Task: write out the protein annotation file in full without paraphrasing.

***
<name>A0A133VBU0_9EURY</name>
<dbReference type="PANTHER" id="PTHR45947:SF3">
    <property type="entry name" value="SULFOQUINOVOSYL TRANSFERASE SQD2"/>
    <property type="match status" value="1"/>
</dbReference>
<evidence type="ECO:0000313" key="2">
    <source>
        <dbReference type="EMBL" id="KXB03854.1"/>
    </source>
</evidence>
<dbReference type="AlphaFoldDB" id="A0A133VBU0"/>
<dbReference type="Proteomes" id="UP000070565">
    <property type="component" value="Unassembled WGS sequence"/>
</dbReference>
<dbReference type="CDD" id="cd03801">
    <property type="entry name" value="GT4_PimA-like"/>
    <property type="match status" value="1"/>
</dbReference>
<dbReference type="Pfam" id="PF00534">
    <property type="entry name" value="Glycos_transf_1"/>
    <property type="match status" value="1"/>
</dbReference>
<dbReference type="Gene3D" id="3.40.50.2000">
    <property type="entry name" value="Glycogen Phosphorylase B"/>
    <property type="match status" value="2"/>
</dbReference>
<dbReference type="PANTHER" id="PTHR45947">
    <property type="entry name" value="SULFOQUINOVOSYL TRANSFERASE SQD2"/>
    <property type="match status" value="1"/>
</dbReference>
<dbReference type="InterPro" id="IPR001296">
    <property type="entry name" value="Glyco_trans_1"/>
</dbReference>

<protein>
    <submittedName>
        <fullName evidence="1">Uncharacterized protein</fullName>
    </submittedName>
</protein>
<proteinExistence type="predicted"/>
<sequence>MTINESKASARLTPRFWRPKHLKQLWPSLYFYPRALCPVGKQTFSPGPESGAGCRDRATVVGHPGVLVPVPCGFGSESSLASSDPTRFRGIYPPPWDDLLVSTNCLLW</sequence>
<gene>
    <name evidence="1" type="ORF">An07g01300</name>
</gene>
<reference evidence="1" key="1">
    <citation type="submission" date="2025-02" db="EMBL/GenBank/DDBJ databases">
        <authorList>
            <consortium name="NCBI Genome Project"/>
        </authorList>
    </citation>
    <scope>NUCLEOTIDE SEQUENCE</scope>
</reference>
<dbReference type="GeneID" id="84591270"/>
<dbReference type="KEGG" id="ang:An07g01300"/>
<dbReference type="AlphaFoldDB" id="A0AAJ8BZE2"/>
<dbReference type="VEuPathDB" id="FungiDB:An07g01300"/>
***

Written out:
<name>A0A133VBU0_9EURY</name>
<dbReference type="PANTHER" id="PTHR45947:SF3">
    <property type="entry name" value="SULFOQUINOVOSYL TRANSFERASE SQD2"/>
    <property type="match status" value="1"/>
</dbReference>
<evidence type="ECO:0000313" key="2">
    <source>
        <dbReference type="EMBL" id="KXB03854.1"/>
    </source>
</evidence>
<dbReference type="AlphaFoldDB" id="A0A133VBU0"/>
<dbReference type="Proteomes" id="UP000070565">
    <property type="component" value="Unassembled WGS sequence"/>
</dbReference>
<dbReference type="CDD" id="cd03801">
    <property type="entry name" value="GT4_PimA-like"/>
    <property type="match status" value="1"/>
</dbReference>
<dbReference type="Pfam" id="PF00534">
    <property type="entry name" value="Glycos_transf_1"/>
    <property type="match status" value="1"/>
</dbReference>
<dbReference type="Gene3D" id="3.40.50.2000">
    <property type="entry name" value="Glycogen Phosphorylase B"/>
    <property type="match status" value="2"/>
</dbReference>
<dbReference type="PANTHER" id="PTHR45947">
    <property type="entry name" value="SULFOQUINOVOSYL TRANSFERASE SQD2"/>
    <property type="match status" value="1"/>
</dbReference>
<dbReference type="InterPro" id="IPR001296">
    <property type="entry name" value="Glyco_trans_1"/>
</dbReference>

<protein>
    <submittedName>
        <fullName evidence="1">Uncharacterized protein</fullName>
    </submittedName>
</protein>
<proteinExistence type="predicted"/>
<sequence>MTINESKASARLTPRFWRPKHLKQLWPSLYFYPRALCPVGKQTFSPGPESGAGCRDRATVVGHPGVLVPVPCGFGSESSLASSDPTRFRGIYPPPWDDLLVSTNCLLW</sequence>
<gene>
    <name evidence="1" type="ORF">An07g01300</name>
</gene>
<reference evidence="1" key="1">
    <citation type="submission" date="2025-02" db="EMBL/GenBank/DDBJ databases">
        <authorList>
            <consortium name="NCBI Genome Project"/>
        </authorList>
    </citation>
    <scope>NUCLEOTIDE SEQUENCE</scope>
</reference>
<dbReference type="GeneID" id="84591270"/>
<dbReference type="KEGG" id="ang:An07g01300"/>
<dbReference type="AlphaFoldDB" id="A0AAJ8BZE2"/>
<dbReference type="VEuPathDB" id="FungiDB:An07g01300"/>